Winter Canola as a Cover Crop and Renewable Energy Source

2008 Annual Report for FNC07-661

Project Type: Farmer/Rancher
Funds awarded in 2007: $11,898.00
Projected End Date: 12/31/2009
Region: North Central
State: Michigan
Project Coordinator:
Steve Tennes
The Country Mill

Winter Canola as a Cover Crop and Renewable Energy Source


This project has progressed successfully. The project leader located and visited a farm in Michigan that was growing winter canola. He visited it during the harvest of winter carnival. Observances from that farm’s canola plots were integrated into this project. In September of 2009, eight acres of pumpkins were harvested. On September 24th, 2009, a disc and cull packer were used on these eight acres to perform a minimum amount of tillage in one pass. On September 25th, these eight acres were planted with winter canola using a Great Plaines Drill that was rented from our local conservation office. Of these eight acres, seven were planted with 15” rows at five pounds of seed per acre (setting #15). This plot will be referred to as Plot A. The other one-acre (of the eight that was tilled) was planted with 7.5” row spacing at five pounds of seed per acre (setting #5). Note the planting density in the 7.5” rows was half that of the 15” rows. This plot will be referred to as Plot B.

One additional acre of pumpkins was left unharvested until October. With the pumpkins in the field, canola was broadcasted on this one-acre plot at a rate of ten pounds per acre. This plot will be referred to as Plot C. Employees and customers visiting the farm market in October harvested the pumpkins in Plot C. No fertilizer or pesticides were used in this project, thus far.

On November 12th 2009, a site visit was conducted by Steve Tennes, Project Leader, Dr. George Silva, MSU Extension, and Dr. Russ Freed, a canola expert from Michigan State University. The attached photos show the canola field on that day. Dr. Freed commented that the germination in all three plots looked excellent. Despite no effort being made to initiate soil to seed contact, Plot C had similar germination rates as Plots A & B. The main difference was that Plot C plants were at different stages of growth. Dr. Freed noted that having canola at different growth stages may help avoid having a total winter kill. This is because canola’s survival varies depending on its growth stage. Too advance and too young is more likely to die from winter kill. The current density of planting is higher than is needed, but some degree of winter kill is almost certain. The outcome will be observed in April of 2009.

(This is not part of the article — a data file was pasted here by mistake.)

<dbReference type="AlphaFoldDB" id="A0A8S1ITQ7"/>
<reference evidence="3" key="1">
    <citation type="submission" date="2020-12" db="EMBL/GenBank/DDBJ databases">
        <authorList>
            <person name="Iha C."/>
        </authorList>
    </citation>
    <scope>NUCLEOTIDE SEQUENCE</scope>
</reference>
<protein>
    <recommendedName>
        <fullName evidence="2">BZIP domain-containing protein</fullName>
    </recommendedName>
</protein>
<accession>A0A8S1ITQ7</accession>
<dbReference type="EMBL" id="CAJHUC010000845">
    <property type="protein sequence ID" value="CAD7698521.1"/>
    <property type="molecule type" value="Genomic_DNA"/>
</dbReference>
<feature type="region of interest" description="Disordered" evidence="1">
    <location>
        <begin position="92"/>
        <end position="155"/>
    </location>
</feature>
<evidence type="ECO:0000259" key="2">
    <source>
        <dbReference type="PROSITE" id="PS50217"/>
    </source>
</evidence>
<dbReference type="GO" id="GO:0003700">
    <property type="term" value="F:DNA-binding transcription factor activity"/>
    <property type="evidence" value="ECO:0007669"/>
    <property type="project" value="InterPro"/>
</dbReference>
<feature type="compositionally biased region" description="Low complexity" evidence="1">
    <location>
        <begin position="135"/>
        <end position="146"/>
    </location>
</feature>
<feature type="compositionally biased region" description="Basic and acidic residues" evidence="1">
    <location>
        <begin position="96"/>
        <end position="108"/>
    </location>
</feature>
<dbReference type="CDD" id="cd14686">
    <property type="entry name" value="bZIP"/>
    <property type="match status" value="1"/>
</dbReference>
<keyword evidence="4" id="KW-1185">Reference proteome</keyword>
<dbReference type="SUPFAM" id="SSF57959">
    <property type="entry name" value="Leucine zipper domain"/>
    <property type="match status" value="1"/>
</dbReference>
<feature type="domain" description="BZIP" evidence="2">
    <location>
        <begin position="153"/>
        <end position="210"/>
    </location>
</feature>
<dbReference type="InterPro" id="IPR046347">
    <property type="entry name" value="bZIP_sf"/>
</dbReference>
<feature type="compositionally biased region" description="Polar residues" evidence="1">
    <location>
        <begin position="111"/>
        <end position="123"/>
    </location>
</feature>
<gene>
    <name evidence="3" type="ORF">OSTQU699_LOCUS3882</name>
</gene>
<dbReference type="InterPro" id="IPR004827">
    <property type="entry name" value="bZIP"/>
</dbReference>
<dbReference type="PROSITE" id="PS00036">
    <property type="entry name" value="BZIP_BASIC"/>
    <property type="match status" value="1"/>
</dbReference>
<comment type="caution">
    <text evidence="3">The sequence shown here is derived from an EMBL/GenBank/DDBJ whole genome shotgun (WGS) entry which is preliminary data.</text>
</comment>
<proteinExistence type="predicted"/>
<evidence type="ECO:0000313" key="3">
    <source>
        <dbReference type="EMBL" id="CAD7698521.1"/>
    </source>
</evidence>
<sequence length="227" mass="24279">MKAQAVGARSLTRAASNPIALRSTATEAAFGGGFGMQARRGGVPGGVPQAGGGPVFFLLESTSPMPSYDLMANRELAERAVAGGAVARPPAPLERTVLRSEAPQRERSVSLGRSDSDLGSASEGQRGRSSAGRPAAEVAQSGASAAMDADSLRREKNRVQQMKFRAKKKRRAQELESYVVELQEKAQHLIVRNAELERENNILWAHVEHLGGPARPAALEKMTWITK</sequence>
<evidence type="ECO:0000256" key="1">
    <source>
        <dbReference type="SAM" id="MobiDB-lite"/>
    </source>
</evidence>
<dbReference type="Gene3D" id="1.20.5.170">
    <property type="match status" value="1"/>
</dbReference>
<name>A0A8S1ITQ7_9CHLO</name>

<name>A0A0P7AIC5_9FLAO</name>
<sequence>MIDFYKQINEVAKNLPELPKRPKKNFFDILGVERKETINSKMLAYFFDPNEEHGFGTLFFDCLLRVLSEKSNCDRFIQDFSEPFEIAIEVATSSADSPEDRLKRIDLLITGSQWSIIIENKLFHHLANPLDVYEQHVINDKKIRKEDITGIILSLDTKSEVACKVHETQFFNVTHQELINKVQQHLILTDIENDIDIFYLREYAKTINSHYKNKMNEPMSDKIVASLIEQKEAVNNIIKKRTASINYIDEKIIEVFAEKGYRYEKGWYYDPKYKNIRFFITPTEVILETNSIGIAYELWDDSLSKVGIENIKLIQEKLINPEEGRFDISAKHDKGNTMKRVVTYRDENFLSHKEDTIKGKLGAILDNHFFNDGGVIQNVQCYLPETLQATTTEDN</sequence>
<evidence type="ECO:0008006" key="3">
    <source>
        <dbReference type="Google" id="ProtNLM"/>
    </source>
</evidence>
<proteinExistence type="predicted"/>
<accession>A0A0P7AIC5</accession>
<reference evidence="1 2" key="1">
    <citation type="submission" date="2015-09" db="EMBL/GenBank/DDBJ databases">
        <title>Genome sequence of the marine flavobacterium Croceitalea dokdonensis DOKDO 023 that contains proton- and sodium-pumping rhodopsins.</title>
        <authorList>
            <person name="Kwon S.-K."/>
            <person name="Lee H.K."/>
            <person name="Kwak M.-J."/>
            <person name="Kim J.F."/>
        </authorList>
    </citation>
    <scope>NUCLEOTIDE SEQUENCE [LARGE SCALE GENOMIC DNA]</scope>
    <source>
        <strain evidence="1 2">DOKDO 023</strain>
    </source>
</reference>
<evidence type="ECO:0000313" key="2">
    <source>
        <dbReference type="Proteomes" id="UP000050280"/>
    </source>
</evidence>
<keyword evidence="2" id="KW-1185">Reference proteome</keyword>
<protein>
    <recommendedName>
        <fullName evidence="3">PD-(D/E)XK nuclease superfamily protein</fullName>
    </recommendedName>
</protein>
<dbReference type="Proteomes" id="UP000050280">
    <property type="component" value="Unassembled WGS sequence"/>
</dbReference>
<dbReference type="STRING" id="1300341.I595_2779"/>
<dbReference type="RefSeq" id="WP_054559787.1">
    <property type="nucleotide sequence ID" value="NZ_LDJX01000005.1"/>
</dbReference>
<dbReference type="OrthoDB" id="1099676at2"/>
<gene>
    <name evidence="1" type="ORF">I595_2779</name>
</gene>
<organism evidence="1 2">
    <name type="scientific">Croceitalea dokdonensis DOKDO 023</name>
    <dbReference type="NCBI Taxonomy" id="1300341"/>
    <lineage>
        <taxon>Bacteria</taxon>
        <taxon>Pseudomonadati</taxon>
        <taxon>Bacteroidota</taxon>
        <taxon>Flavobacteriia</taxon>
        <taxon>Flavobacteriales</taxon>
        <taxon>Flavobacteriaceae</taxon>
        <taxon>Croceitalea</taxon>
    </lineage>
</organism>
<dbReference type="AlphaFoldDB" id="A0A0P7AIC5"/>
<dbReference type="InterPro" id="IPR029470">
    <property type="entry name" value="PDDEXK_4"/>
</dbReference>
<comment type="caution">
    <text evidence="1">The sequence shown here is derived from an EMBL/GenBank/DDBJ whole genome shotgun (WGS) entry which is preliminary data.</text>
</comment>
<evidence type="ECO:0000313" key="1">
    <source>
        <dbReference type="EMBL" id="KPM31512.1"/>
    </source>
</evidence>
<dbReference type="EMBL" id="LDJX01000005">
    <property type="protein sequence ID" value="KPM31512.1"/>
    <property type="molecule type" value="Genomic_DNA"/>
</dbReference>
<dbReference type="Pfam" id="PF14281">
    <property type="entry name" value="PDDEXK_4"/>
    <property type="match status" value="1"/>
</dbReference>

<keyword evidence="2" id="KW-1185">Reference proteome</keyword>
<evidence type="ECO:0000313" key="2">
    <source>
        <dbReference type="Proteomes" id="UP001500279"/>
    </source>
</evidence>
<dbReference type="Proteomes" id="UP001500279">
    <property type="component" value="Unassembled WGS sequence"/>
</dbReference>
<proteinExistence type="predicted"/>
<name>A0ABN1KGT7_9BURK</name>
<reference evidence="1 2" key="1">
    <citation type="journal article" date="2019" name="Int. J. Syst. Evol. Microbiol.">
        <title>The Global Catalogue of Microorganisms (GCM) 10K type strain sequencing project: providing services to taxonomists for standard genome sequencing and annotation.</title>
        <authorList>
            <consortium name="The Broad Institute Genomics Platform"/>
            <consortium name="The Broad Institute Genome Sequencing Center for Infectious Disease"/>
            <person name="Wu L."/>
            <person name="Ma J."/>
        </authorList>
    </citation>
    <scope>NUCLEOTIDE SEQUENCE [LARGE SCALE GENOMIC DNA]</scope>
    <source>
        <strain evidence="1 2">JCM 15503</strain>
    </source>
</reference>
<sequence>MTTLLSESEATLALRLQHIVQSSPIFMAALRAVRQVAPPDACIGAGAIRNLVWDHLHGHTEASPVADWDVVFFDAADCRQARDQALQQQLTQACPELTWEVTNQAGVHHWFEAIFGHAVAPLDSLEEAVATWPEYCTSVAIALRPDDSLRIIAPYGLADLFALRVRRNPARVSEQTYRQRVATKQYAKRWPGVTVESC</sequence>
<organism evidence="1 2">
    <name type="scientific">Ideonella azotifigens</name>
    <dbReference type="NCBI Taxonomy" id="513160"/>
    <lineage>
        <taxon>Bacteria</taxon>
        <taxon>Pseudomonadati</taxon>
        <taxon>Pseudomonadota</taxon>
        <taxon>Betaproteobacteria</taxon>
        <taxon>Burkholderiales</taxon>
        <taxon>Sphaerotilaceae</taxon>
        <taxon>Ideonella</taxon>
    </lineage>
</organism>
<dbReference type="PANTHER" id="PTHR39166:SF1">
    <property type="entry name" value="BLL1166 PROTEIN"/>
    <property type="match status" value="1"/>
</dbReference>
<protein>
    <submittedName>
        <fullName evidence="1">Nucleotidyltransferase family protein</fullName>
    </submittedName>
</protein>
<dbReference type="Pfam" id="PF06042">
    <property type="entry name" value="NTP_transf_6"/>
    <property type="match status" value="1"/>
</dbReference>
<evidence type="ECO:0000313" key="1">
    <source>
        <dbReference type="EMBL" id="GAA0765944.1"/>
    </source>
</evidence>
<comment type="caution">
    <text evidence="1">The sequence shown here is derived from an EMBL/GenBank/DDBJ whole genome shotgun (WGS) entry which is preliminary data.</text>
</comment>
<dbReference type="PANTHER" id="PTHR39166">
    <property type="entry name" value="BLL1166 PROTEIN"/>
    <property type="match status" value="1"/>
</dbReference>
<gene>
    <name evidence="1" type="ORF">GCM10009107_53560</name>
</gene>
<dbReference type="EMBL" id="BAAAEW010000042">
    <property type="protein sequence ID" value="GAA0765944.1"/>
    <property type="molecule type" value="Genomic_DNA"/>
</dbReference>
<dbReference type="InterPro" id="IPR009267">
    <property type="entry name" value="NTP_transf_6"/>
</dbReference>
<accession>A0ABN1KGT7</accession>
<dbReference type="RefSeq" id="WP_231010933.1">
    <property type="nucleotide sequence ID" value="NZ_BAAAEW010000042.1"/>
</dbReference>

With a good crop of canola in the ground, the oil seed press was purchased on November 19th, 2008 with assistance from grant funding. We are currently in the process of mounting and preparing the press for operation.

With the crop in ground this winter, many of the lessons have yet to be learned. The fact that Plot C germinated as well as it did was contrary to information observed at the other farm in July of 2008. At this other Michigan farm (not in the project), winter canola was planted after winter wheat harvest with no herbicides. This created a great deal of competition from the volunteer winter wheat which out-competed the canola in many parts. It has been learned that proper crop rotation is critical to establishing winter canola. Furthermore, wet areas of fields should be avoid as winter kill can reach 100% if the plants are underwater during an early winter thaw as was observed at the other Michigan farm. Harvesting techniques were also observed. These techniques will be discussed in the next project report as we are still learning the best method.

The canola field will be reassessed in March to determine if fertilizer is necessary. The canola field is expected to be harvested during the first week of July. It will then be dried to an acceptable moisture level. The canola will then be pressed and cold filtered. The canola oil will then be utilized in the designated farm tractor.

At this point in the project, the project is waiting to gather more results before sharing them with area farmers. Discover Canola, a statewide canola field day, however, is already scheduled for Friday, November 6th 2009 at the project farm. MSU Extension and Michigan Farm Bureau will publicize the event to Michigan farmers, state officials, and MSU researchers. The day will be an educational event demonstrating the canola press, use of canola oil, and the newly planted canola fields (next year’s field, not under this project). Other outreach efforts may also be scheduled as opportunities arise.